So I’m trying to decide what to do now. Do I stay here and do a tour or do I get on the road to Cambodia? I’m sitting eating breakfast and I’m thinking about schedules. If I stay, I may not be able to go to Cambodia until tomorrow morning. I’d probably arrive in Phnom Penh at around 1800, giving me that night and the morning to look around. Siem Reap would find me on the night of the 9th, giving me the 10th, 11th and 12th in Angkor. The 13th would be spent going from Siem Reap to Bangkok. So it’s either here or Phnom Penh. I think Ill stay here.
Wow I haven’t written since leaving Chiang Mai. Laos has happened since then. Laos is much more relaxed than Thailand. The night market at Luang Prabang was much calmer than the one in Chiang Mai. Instead of booths lining the sidewalks they were on large mats on the sidewalk and street, which was closed to traffic. The stuff they sold was all cloth and clothing and figurines – none of the watches and lighters of Chiang Mai and Bangkok. This made it nicer but also didn’t interest me as much. The food was excellent.
We left the next morning on what we were told was a VIP bus but was really a public bus. The aisle was stacked with bags of rice weighing 50kg each. I got the center seat in the back, which means that I could put my feet up as if sitting in a reclining chair. The problem was that our guard (the man with an AK-47 who, presumably, was there to protect the bus from robbers – route 13 is a dangerous place sometimes) sat in front of me and kept scooting back until I couldn’t extend my legs. This lasted for about seven hours. The scenery was beautiful though. Everywhere there were green hills and striking rock formations, the occasional village dotting the road as we passed.
Vang Vieng was a cheaper place to stay, but not to eat. We had dinner along the Mekong, a river we’ve followed throughout Laos which ends near the Cambodia-Vietnam border. Unlike Luang Prabang, Vang Vieng itself is not the attraction. There are caves, waterfalls, and tubing. We decided to kill two birds with one stone and take a kayak trip down to Vientienne. It only took a few hours more and was quite fun, plus we got breakfast and lunch out of it.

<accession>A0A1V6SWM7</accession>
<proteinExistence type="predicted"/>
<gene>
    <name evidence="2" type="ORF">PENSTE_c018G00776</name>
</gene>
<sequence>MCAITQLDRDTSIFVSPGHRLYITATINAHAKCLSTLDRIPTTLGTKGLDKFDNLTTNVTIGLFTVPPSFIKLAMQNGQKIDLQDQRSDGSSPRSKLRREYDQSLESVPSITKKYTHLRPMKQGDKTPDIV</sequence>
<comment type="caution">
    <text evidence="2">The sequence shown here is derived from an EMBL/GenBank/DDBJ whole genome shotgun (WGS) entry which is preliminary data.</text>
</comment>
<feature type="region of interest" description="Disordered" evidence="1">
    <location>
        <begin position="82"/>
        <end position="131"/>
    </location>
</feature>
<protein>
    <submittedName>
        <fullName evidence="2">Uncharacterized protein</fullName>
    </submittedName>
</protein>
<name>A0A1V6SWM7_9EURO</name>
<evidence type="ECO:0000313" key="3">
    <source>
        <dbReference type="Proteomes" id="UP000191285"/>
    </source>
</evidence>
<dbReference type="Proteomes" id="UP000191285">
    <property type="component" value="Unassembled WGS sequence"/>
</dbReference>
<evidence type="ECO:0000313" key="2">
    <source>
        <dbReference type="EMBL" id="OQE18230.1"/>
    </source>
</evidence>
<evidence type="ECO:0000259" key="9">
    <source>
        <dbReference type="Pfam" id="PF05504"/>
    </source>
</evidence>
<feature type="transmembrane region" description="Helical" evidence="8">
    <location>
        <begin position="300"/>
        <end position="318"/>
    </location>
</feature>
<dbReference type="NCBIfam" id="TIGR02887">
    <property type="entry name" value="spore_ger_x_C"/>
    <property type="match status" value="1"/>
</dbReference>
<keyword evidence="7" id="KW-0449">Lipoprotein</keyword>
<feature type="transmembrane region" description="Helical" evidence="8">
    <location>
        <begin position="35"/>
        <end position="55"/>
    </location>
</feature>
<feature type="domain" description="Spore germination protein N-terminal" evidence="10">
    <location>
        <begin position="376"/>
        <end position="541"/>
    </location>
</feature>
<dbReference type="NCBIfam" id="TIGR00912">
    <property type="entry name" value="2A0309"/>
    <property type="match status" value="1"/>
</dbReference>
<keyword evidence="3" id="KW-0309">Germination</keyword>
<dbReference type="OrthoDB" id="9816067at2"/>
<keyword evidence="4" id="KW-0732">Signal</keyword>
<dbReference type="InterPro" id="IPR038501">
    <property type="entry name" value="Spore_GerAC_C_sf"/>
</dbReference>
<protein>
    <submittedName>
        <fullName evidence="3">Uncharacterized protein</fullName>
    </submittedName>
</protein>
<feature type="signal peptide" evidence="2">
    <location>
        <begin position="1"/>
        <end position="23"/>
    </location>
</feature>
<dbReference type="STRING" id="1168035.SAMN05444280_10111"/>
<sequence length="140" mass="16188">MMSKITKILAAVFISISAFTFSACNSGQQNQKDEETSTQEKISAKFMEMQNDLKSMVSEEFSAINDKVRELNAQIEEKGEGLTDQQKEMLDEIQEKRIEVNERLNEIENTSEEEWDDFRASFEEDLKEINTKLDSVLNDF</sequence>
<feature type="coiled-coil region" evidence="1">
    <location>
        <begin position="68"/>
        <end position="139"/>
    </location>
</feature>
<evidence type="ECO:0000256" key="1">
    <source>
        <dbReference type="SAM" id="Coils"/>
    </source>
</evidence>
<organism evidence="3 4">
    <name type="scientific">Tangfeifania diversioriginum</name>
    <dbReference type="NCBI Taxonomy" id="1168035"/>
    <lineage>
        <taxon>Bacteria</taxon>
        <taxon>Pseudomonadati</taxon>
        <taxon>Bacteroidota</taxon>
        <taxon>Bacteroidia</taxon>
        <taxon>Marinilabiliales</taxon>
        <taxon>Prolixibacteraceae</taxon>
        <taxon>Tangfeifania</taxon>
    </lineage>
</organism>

We were in Vientienne a total of about two hours: one hour walking around, another waiting for the bus at the station. The bus to Pakse was pretty nice and went at night, allowing us to forego a guesthouse. Pakse saw us for about an hour before we left for Ban Nakasang. Nicole and I were already feeling not so well, and sitting near the back of the minibus delivered a good amount of exhaust, making it worse. Thus we wasted a whole day lounging and sleeping on Don Det. Lora couldn’t get her visa for Cambodia en route, so Nicole and Lora decided to fly from Pakse to Siem Reap, probably going to Phnom Penh after and then train or boat to Bangkok. They just left for Pakse, so for the last week, Im on my own.
a few hours later
I called Jen today but we only got to talk for about six minutes – such is the Lao phone system. I’m not as distracted without Nicole and Lora here, so I find myself thinking about her a bit more now, and that makes me homesick. I haven’t been in the States, or even a western country, for five months (one might consider Singapore as half western, but it’s different enough that I never mistook it for home). It’s a long time, but I think I could go longer with some company (hint hint Jen). I’ve been thinking about starting a travel wiki as a place for travelers to share information in the LP style. Imaging having all the LP books on your PDA. As long as you’ve got an internet connection every few weeks you could travel on very up-to-date information, not some 1998 edition LP.